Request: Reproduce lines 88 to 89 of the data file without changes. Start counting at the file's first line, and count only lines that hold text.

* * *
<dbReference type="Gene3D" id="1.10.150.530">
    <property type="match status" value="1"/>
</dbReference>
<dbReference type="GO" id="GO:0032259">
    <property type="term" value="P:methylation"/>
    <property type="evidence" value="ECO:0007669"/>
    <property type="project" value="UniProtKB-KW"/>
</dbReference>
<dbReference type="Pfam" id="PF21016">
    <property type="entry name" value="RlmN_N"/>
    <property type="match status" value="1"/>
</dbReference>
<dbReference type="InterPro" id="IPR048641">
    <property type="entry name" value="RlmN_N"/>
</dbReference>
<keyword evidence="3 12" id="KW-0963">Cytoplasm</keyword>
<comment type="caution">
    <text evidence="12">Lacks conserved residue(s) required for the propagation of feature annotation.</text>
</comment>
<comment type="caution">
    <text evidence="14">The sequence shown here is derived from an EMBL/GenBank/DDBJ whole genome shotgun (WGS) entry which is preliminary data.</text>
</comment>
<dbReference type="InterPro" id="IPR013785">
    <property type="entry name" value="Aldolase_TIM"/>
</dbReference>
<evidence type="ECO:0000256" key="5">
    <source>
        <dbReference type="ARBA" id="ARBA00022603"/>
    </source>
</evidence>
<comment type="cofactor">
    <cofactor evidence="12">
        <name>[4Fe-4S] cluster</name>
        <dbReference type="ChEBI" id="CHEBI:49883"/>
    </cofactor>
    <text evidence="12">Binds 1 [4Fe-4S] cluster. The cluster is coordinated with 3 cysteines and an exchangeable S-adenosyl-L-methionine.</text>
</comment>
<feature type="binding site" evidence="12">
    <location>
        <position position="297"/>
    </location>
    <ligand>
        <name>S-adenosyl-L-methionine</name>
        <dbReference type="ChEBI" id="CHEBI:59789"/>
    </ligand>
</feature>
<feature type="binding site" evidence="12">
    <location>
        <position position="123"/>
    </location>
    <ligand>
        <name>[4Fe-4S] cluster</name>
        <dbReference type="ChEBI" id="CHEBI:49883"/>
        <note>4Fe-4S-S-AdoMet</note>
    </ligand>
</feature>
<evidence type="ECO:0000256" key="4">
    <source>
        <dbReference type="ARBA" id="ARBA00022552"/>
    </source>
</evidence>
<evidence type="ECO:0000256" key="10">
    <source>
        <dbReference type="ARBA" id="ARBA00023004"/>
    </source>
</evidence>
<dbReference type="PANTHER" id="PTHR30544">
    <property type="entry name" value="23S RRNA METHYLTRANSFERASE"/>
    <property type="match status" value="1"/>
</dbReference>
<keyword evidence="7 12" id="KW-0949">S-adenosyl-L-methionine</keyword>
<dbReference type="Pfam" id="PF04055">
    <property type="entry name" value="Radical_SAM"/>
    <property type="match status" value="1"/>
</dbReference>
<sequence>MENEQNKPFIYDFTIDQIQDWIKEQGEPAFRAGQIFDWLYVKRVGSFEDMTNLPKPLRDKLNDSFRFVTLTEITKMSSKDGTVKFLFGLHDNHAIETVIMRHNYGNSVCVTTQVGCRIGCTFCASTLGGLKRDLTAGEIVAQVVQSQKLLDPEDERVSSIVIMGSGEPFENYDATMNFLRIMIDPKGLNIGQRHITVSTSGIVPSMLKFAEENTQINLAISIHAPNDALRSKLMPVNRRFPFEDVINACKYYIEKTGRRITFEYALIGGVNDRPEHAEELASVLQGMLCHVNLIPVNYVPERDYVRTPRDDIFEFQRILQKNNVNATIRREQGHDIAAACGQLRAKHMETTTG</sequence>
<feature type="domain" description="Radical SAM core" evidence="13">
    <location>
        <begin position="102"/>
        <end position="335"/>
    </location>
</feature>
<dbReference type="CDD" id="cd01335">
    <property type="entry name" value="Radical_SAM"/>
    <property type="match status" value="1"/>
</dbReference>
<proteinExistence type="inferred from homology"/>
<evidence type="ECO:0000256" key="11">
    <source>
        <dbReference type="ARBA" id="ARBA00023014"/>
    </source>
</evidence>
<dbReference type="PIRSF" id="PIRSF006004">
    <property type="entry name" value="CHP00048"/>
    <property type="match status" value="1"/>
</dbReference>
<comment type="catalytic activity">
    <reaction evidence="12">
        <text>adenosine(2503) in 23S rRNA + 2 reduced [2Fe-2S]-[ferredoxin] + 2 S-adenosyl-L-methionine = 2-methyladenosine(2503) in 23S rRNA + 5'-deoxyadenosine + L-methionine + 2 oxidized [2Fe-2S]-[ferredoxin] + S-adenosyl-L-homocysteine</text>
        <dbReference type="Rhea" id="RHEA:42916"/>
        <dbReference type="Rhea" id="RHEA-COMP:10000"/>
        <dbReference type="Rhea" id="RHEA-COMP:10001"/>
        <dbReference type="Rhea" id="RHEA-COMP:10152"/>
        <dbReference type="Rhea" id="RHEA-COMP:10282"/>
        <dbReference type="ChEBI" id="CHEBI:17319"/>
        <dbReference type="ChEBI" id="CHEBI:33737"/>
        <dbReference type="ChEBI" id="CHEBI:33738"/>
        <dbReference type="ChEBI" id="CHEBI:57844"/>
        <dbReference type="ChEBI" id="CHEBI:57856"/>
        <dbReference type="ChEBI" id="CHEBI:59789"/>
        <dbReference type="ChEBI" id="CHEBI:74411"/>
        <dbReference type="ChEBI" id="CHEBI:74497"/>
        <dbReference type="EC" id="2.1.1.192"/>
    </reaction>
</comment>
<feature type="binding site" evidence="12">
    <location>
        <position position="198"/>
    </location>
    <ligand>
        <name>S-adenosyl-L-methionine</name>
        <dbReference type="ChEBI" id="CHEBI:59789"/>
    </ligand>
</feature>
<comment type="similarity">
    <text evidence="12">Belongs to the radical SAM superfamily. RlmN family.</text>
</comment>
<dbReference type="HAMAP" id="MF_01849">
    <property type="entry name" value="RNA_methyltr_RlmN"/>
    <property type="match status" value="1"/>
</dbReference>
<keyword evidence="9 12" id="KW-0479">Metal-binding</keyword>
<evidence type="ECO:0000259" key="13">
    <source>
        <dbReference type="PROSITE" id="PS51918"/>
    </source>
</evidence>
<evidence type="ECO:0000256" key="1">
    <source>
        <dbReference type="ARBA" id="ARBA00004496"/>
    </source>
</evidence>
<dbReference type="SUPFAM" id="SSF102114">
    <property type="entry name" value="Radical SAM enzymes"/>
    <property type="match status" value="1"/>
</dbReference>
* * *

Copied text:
<evidence type="ECO:0000256" key="11">
    <source>